I did this one about 12+ years ago when experimenting with molded paper and paper mache techniques. (They’re not that different, really). First I made a negative plaster cloth mold of my face, cast that in plaster (so a positive plaster cast), then used that to make a negative plaster mold.

    I started the experiments by making tin-can homemade paper sheets and then pressing layers of them into the mold. By pressing with a sponge I was able to get the paper into the crevices and details while also pressing out/soaking up some of the moisture.

    The tin can technique has you put torn paper in a blender to make the pulp that becomes your homemade paper. I soaked my paper before tearing it … and noticed that the characteristics of the soaked paper was similar to the homemade paper sheet, wet, pliable, easy to work.

    So I tried pressing a whole sheet of soaked paper in the mold.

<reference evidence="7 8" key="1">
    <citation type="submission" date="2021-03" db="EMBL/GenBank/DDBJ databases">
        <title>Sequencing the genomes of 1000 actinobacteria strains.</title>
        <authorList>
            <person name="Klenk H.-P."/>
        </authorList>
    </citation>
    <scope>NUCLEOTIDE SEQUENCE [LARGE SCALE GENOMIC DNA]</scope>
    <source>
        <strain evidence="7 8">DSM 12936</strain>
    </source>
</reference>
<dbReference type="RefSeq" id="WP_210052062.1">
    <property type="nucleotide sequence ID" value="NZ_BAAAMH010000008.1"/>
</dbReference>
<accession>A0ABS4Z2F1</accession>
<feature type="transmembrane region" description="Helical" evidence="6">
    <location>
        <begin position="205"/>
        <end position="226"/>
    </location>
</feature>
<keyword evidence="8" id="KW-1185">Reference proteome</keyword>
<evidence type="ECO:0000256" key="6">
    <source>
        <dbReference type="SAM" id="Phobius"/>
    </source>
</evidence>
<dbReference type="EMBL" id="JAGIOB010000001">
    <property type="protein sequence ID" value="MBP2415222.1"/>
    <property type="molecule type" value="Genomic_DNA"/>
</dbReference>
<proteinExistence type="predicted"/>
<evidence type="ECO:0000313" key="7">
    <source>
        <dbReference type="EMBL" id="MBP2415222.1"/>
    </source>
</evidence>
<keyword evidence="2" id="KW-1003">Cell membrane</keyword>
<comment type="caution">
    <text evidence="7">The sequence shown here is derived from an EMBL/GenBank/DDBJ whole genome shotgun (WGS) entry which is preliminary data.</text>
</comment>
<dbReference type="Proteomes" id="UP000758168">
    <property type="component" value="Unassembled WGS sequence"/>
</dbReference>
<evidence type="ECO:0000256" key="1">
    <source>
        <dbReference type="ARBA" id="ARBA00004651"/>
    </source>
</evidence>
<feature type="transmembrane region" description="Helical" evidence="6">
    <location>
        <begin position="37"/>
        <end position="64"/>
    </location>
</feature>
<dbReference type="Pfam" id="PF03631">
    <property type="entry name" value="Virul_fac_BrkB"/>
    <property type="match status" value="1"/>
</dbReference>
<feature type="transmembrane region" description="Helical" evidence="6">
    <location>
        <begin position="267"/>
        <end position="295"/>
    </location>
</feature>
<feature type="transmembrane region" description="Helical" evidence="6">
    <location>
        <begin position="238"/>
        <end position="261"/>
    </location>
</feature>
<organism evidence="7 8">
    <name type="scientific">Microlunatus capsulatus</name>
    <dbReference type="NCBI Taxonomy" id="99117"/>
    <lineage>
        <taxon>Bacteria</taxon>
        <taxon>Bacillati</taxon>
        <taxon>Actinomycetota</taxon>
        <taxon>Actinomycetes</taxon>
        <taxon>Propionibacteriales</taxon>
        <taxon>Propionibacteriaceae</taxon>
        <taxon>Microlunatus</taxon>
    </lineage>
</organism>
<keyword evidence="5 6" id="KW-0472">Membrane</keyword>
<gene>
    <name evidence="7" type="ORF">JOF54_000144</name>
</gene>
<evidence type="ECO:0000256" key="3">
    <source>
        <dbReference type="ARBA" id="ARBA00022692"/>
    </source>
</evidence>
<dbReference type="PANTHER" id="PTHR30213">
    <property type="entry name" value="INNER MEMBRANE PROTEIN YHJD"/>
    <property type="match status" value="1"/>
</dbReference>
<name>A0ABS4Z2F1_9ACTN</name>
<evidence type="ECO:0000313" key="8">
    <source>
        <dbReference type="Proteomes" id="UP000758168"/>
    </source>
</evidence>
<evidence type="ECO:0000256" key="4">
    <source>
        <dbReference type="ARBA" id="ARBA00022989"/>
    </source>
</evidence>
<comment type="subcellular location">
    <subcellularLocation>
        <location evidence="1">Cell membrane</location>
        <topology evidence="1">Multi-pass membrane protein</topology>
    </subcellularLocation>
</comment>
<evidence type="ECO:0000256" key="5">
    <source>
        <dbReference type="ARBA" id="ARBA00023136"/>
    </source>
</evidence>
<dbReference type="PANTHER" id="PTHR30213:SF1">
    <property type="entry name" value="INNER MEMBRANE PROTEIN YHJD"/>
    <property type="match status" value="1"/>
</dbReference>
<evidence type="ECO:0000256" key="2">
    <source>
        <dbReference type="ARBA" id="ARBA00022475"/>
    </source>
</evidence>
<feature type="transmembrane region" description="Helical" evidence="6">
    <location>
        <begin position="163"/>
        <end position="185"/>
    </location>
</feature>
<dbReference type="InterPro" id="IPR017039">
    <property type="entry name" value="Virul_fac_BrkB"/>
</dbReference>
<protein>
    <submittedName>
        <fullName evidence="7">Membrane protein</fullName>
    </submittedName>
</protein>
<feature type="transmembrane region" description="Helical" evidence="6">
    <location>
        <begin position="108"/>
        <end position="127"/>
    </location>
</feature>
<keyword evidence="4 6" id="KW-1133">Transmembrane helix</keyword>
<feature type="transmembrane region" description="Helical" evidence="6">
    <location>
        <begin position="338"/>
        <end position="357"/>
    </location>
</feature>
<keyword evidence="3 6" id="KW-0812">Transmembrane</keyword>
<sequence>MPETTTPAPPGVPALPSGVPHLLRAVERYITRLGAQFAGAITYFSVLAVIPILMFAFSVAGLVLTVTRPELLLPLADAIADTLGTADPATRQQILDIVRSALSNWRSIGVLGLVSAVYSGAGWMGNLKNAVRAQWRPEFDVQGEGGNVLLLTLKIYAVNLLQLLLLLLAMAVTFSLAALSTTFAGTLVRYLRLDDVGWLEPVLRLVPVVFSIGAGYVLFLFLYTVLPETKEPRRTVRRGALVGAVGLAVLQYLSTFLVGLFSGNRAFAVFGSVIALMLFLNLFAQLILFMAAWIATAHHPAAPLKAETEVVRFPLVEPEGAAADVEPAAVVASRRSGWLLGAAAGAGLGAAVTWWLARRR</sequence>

It worked. I liked it. It needed reinforcement in the back, so I added homemade paper sheets.

    I didn’t use paste in the first sheet (it’s just a soaked xerox of an old map), but I did add paste between the subsequent layers. I also rubbed the mold itself with a layer of butchers wax as a release agent before casting.

    There are a couple of things I’d do differently if I were to do it again, but I wanted to share it because I think negative molds are a possibility. At least for relatively simple shapes. Then the details (fur, bumps, etc.) can be added with clay, gesso, whatever — during the finishing stages.

    Also … my copy of the mask book came today and I love it. Haven’t mastered the tin foil face copying yet. How do you hold the tin foil long enough to know that it’s even on both sides?

    Might just do a direct plastercloth mold, since that’s what’s familiar to me. : )

    — b

    • Good information – thanks. Maybe I just need to give the negative molds another try.